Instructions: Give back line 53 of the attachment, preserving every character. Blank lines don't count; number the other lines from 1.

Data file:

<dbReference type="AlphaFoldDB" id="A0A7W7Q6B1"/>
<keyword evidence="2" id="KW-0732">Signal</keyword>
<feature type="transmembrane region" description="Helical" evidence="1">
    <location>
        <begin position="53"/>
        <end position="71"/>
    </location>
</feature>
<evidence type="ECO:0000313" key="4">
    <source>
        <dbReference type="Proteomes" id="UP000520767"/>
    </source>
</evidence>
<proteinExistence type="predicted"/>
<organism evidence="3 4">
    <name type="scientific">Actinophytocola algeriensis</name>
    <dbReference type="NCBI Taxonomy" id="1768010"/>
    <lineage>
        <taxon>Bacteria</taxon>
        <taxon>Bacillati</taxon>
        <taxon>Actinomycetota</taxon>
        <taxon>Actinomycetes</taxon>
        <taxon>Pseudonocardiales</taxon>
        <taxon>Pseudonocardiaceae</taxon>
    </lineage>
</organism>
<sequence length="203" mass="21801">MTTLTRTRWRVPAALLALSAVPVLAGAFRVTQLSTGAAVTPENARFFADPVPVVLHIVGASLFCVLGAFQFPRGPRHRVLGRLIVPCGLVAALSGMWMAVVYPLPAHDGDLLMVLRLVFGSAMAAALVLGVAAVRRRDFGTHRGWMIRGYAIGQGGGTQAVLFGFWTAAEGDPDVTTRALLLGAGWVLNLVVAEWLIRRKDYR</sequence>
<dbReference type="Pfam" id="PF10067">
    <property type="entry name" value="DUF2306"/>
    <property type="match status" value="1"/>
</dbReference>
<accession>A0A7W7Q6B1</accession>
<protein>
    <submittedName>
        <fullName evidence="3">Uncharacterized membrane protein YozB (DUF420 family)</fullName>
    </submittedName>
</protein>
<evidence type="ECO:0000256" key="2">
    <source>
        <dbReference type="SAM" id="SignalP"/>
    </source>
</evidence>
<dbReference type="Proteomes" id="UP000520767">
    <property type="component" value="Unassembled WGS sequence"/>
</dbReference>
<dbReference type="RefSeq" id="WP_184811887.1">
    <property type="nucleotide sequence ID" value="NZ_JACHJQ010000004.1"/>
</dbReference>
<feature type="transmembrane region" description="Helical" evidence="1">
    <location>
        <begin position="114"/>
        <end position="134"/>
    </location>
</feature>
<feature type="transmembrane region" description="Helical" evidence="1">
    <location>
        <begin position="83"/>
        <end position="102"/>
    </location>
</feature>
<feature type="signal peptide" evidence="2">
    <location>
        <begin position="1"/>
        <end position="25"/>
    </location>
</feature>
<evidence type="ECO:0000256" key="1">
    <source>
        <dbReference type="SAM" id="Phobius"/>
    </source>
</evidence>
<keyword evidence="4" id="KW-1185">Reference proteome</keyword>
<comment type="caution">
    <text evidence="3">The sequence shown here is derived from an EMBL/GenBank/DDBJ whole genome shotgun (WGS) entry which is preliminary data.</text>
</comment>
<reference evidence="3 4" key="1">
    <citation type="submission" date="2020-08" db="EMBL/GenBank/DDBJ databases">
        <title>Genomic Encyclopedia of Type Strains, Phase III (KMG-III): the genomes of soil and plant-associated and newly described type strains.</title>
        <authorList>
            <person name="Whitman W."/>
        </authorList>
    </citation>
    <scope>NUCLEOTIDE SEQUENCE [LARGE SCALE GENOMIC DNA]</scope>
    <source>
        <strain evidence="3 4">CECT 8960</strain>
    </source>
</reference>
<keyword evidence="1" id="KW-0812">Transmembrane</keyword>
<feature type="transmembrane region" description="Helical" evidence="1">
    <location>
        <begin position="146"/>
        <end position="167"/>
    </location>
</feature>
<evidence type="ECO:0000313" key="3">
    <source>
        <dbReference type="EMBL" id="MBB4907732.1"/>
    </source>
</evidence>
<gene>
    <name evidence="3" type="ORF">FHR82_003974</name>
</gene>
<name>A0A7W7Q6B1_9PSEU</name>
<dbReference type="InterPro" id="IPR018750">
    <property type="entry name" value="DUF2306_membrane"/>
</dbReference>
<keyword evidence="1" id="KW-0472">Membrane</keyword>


    </location>